ROCHESTER– Attorney General Eric T. Schneiderman today announced that Tops Market Pharmacy, with corporate headquarters in Williamsville, Erie County, has paid the state nearly $250,000 in restitution to resolve a Medicaid fraud case involving the misdeeds of a former pharmacist in one of their Rochester stores. Elizabeth Johnson, 49, of Rochester, was suspended from practice and excluded from the Medicaid program, but continued to dispense prescription medications while working at Tops Market Pharmacy.

Johnson ultimately pleaded guilty and was sentenced on May 12 for defrauding the Medicaid program out of approximately $187,500. She was ordered to serve eight weekends at the Monroe County Jail, complete 200 hours of community service, and five years probation. Johnson must also pay $56,929.80 to Tops to cover her wages and salary.

As part of the agreement, Tops has paid restitution in the amount of $247,233.93. This includes the amount billed for prescription medications that were fraudulently dispensed by Johnson and paid for by the Medicaid program, Medicare and Excellus Blue Cross/Blue Shield.

"The message here is simple and the rules of the Medicaid program are very clear. If services were not provided in accordance with state and federal laws, then a reimbursement is owed to the Medicaid program," said Attorney General Schneiderman. "My office is committed to recouping every taxpayer dollar that is fraudulently obtained through the Medicaid program."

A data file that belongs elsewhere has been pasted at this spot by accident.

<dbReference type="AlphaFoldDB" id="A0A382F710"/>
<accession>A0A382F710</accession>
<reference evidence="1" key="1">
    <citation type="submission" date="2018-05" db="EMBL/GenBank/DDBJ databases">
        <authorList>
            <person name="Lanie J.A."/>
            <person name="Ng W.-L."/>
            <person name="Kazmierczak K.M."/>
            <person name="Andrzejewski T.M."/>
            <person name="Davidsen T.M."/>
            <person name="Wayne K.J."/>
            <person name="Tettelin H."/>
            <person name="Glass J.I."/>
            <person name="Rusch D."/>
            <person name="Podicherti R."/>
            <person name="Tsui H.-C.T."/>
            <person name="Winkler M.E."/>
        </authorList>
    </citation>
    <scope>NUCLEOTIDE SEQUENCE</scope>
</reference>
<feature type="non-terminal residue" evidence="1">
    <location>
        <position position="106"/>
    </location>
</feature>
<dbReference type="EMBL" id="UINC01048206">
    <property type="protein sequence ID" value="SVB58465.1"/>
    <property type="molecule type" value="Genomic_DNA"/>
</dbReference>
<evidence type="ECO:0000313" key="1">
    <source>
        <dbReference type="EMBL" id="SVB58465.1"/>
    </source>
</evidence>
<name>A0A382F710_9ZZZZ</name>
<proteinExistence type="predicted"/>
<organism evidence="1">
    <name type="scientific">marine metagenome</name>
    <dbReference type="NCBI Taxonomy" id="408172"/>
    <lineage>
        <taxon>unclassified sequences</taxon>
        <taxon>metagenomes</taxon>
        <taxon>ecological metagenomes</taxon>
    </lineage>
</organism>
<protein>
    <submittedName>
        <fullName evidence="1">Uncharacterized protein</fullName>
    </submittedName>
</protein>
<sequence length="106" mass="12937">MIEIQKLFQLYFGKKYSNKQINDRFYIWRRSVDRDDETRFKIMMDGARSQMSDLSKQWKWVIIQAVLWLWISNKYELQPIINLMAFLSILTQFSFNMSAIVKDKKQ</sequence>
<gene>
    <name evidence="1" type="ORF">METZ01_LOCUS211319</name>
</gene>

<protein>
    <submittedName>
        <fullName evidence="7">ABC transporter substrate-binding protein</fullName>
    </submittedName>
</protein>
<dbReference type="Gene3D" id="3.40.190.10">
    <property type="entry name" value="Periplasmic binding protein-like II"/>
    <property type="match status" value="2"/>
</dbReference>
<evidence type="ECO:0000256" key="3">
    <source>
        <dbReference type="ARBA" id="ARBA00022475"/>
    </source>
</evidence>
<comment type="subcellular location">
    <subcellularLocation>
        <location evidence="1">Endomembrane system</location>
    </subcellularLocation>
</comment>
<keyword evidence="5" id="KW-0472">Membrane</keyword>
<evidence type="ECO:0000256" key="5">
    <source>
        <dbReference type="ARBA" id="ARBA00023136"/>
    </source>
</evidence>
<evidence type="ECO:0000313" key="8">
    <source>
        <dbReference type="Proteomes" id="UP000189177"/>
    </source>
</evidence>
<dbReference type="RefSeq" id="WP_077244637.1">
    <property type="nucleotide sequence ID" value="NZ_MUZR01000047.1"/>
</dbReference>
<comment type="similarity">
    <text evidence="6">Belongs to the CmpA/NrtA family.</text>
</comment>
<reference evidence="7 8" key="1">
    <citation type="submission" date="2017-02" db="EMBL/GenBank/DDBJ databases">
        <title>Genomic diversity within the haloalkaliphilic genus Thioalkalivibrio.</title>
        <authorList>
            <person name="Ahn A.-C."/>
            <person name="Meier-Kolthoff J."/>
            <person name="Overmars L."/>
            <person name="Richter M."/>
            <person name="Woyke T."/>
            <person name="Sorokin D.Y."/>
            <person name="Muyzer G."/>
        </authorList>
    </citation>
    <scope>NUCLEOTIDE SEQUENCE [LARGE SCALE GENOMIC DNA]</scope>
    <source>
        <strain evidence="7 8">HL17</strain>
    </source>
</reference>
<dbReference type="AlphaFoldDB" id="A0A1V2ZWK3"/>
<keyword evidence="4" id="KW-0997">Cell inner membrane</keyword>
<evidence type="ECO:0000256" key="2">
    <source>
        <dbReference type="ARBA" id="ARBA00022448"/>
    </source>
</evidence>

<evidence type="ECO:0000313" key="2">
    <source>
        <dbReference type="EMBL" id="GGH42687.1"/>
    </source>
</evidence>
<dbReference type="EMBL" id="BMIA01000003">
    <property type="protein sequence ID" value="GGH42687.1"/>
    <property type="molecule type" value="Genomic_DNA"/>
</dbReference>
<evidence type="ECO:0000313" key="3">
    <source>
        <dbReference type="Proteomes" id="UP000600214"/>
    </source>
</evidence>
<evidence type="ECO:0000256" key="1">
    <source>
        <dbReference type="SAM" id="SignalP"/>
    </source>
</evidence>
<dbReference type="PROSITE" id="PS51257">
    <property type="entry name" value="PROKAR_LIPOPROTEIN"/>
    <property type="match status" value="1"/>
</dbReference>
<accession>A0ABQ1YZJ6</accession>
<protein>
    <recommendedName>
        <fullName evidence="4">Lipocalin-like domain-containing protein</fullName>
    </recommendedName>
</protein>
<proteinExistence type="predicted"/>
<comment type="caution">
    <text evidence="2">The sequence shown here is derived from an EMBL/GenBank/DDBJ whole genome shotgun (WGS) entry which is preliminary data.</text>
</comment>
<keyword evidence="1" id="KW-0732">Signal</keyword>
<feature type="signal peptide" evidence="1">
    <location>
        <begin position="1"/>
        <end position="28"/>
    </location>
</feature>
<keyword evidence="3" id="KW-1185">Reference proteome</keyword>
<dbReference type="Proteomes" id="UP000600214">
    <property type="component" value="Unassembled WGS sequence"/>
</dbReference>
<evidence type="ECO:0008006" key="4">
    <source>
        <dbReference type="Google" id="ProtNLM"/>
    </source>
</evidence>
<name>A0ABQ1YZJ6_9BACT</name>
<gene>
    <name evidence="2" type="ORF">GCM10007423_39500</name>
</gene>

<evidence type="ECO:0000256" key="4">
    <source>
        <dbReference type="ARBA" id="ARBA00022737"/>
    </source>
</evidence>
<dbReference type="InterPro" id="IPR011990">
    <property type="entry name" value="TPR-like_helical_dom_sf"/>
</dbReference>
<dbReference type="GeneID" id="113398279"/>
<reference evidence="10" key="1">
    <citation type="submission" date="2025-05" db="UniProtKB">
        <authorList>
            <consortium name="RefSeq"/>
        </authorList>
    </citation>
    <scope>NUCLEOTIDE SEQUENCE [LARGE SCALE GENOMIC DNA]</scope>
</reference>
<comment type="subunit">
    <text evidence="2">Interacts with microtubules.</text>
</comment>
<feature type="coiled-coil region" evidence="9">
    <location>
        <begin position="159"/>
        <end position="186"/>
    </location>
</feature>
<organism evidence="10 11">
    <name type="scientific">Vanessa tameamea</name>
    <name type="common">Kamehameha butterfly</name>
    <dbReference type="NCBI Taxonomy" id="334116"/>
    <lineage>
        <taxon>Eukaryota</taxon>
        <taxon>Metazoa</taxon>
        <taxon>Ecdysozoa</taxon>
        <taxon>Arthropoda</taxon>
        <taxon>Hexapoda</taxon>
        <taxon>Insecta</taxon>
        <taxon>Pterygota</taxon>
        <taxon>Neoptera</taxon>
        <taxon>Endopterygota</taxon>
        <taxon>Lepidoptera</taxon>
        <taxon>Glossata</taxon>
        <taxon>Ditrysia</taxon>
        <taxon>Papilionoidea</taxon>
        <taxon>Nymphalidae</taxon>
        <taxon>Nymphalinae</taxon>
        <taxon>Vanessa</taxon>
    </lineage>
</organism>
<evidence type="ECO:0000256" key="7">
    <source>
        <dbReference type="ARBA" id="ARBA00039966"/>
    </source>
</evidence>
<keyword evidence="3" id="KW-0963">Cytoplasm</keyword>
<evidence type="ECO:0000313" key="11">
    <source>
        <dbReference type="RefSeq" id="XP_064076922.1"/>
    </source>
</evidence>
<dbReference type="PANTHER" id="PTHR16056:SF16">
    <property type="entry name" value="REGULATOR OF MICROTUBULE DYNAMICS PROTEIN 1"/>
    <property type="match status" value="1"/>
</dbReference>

The Attorney General credits Tops Market for taking action in the removal of Ms. Johnson after her status was discovered and for taking corrective measures in reimbursing the money owed.

In 2007, the Attorney General’s investigation revealed that Johnson, formerly the Supervising Pharmacist of the Tops Market Pharmacy, located at 710 Lake Avenue in the City of Rochester, was dispensing prescription medications to Medicaid recipients for several months after her license to practice as a pharmacist was suspended and she was excluded from participating as a Medicaid provider by the State. As a result of Johnson's conduct, Tops and Johnson generated $187,534.10 in billings to the Medicaid program to which they were not entitled. The investigation also revealed that Johnson generated fraudulent billings in the amount of $36,669.42 to Medicare and $23,000.41 Excellus BC/BS.

The prosecution was handled by Jerry Solomon, Rochester Regional Director of the Attorney General’s Medicaid Fraud Control Unit under the supervision of Deputy Attorney General for the Medicaid Fraud Control Unit, Monica J. Hickey-Martin. The investigation was conducted by Senior Special Investigator Douglas Hinchey and Associate Auditor/Investigator Michael Warfield. The case was referred to the Attorney General's Medicaid Fraud Control Unit by the Office of the Medicaid Inspector General.